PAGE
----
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Christian Science Monitor foreign correspondent Smucker offers an excellent, compact study of the campaign in Afghanistan and expounds a familiar thesis clearly and convincingly: the U.S. military, under not only executive but public pressure for a quick victory in revenge for September 11, adopted a strategy that achieved that victory, but only over the Taliban. Resources were not allocated to the hunt for Osama bin Laden and his cohorts, many of whom either fled or went underground, to continue to cause trouble in Afghanistan and elsewhere. The bulk of the book details how that was allowed to happen. Smucker is much harsher on U.S. strategists and his fellow journalists than he is on the American fighting men and women in the field, who include not only the glamorous covert operations troops but the humble logisticians "in the air, on land, and sea." Stronger on the military than on the civilian side, Smucker does not adequately deal with the question of whether the pursuit of the Taliban received its priority because of the need for Northern Alliance support, and the Washington-based coverage could have been usefully expanded. Much more literate than most journalistic accounts, this book is not for ideologues at either end of the spectrum, as the struggle for balance and perspective is visible on every page. By the end, the wealth of operational detail will leave readers with a palpable sense of missed opportunity. (Feb.) Copyright 2003 Reed Business Information.
Smucker has been an overseas reporter for the last 16 years, covering the war on terror-frequently within shooting range of the events-for publications like the Christian Science Monitor and U.S. News and World Report. In this harrowing account, he candidly discusses the action in Afghanistan and the missed opportunity that allowed Osama bin Laden and others to escape. As he rightfully observes, once the Taliban was decimated and the Al Qaeda forces were on the run, it was supposed to be an easy mopping up operation for the U.S. forces and the Afghan allies. Instead, the attack on Tora Bora failed to deliver the decisive blow because of poor planning. The result: the bulk of the Al Qaeda leadership and fighters simply escaped to Pakistan. Asserting that the military failed to show the real situation in its battle reports and that the Western media accepted the reports as fact, Smucker delivers an honest and difficult-to-put-down eyewitness account with wide appeal.-Mark Ellis, Albany State Univ., GA Copyright 2003 Reed Business Information.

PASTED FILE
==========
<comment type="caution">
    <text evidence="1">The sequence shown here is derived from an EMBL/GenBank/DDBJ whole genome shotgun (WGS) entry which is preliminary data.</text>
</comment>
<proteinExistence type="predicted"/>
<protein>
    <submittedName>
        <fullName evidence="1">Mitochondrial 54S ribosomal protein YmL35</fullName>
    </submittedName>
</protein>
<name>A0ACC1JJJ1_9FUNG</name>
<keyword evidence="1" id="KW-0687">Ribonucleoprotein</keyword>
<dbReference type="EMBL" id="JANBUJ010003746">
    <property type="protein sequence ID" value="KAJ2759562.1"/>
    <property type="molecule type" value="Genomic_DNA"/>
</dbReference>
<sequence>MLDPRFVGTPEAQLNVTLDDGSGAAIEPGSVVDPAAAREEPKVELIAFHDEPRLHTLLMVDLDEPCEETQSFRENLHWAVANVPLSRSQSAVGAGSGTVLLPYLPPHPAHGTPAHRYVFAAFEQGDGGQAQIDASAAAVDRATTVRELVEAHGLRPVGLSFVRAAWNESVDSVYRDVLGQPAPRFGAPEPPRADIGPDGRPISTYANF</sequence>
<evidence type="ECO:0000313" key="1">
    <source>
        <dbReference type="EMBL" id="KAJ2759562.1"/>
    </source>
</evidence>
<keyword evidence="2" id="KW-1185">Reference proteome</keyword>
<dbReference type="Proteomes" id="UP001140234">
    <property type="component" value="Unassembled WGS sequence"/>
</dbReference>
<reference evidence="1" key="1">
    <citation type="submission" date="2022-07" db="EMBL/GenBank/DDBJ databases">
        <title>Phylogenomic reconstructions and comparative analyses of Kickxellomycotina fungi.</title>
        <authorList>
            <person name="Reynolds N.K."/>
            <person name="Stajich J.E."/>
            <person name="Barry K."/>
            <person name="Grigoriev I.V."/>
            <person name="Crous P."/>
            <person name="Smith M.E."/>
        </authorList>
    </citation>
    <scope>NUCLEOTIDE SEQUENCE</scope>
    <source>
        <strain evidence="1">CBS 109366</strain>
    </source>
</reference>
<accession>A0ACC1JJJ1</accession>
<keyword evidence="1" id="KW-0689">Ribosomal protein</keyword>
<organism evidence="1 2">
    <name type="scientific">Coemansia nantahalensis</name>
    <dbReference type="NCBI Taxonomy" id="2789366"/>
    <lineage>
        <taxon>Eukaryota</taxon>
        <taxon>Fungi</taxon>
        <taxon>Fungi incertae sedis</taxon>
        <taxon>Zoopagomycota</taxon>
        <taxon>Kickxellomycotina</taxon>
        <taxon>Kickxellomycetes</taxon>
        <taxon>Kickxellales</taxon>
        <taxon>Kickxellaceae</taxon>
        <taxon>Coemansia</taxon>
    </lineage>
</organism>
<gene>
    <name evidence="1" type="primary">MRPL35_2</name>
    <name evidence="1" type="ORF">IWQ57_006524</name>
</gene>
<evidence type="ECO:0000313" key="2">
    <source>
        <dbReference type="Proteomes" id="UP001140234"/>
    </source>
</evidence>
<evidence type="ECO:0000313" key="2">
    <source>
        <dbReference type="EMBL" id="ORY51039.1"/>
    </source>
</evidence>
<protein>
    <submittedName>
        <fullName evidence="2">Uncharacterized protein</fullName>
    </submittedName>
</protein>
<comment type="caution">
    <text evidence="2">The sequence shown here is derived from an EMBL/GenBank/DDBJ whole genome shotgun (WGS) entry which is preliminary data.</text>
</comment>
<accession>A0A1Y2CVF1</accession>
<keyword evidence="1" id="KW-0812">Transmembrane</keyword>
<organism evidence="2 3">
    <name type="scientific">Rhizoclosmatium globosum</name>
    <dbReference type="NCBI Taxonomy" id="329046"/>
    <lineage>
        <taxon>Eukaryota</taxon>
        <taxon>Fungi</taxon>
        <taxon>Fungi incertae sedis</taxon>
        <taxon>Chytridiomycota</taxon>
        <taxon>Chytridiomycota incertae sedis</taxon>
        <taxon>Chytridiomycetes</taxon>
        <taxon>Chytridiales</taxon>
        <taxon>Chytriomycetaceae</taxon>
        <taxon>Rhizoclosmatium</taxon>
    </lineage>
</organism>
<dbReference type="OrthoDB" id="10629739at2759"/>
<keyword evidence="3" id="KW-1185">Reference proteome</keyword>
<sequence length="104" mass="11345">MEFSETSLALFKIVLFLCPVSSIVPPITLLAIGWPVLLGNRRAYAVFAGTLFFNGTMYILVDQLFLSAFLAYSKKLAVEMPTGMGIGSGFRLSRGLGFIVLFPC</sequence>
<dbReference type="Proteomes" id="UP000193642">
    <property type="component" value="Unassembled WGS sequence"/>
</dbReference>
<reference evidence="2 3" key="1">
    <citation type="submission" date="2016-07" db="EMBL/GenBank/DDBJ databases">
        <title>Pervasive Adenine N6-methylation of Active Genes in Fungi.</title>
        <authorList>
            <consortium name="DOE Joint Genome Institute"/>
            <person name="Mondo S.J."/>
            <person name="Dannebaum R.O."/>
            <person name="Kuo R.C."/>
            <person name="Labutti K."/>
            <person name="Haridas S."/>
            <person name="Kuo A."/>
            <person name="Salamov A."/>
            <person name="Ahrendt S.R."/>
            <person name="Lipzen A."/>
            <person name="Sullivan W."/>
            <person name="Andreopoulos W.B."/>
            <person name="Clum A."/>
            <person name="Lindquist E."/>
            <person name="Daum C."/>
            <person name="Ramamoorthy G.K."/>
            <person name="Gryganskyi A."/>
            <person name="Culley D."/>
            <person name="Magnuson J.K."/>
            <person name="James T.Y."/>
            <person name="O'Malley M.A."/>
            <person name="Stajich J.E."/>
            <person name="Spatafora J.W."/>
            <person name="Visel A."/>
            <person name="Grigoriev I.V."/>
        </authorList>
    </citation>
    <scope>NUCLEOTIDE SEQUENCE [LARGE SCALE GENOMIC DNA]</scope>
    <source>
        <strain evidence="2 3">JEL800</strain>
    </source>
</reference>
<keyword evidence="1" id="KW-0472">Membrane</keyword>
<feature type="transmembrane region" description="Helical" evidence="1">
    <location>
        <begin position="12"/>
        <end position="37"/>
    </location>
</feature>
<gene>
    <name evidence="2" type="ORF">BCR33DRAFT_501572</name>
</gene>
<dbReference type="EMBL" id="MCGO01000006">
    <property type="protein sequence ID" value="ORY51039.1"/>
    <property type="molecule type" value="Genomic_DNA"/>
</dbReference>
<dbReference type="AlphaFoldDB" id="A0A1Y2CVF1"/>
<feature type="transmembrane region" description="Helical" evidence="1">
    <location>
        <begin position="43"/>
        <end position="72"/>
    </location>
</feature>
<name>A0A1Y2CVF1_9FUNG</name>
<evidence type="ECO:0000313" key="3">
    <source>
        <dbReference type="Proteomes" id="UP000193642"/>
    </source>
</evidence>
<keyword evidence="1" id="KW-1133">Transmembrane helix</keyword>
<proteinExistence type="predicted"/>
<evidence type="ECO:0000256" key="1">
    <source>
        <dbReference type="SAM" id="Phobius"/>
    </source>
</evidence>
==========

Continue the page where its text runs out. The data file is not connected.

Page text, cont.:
Philip Smucker is one of the bravest reporters in the international press corps. His book is a chilling look at what went wrong with the pursuit of al Qaeda. If anybody ever does find bin Laden, I'll put my money on Smucker getting there first. --"Lawrence Wright, The New Yorker A brilliant book that provides detail on al Qaeda's escape from Afghanistan and a must read' for everyone who needs to know what really happened at Tora Bora. Al Qaeda is out in the world in large numbers and Philip Smucker' s book is the first comprehensive account of how this happened. --"Charles Heyman, editor, Jane's World Armies Only Phil Smucker could head into Afghanistan on a mission to capture Osama Bin Laden, armed with just an empty whiskey bottle and an eight-foot carpet to wrap up his prisoner. Along the way, he uncovers treachery and skulduggery on a mammoth scale. Rip-roaring stuff. --"Jacky Rowland, BBC Philip Smucker takes greater risks for a story than any reporter I have ever worked with. That spirit of daring, along with a few shrewd guesses, put him in place to report on Osama bin Laden's escape from Tora Bora weeks before the Bush administration was willing to admit it. In Al Qaeda's Great Escape Smucker breaks real news while evoking the drama, excitement and danger of a war correspondent's life. --"David Jones, foreign editor, The Washington Times This book is a must for those who want to understand the complexities and confusion that is involved in the War on Terror. The book will outrage a few, encourage some, and inform all who read it as to what we are up against. His on-the-scene reporting is excellent, and his views are provocative. I recommend it for the informed reader who wants agood read as well as some useful information. --"Col. John Brinkerhoff, USA (Ret.) "An excellent, compact study of the campaign in Afghanistan . . . Much more literate than most journalistic accounts, this book is not for ideologues at either end of the spectrum, as the struggle for balance and perspective is visible on every page." --Publishers Weekly "Besides providing an excellent picture--and pictures--of the war, Smucker explains how information was obtained, used, abused, and just plain ignored. . . . Smucker's narrative style makes you feel as if you were therre, especially when his 'get the story at all costs' impulses take over. So in addition to everything else it is, this is quite a picture of contemporary combat reporting." --Booklist "A devastating critique . . . delivered with such humor and irony, however, that casual readers could easily underestimate its full impact. . . . Smucker is a superb stylist; it is difficult to grasp how reading about something so depressing can be so much fun." --Washington Post "Makes you feel as if you were there . . . quite a picture of contemporary combat reporting."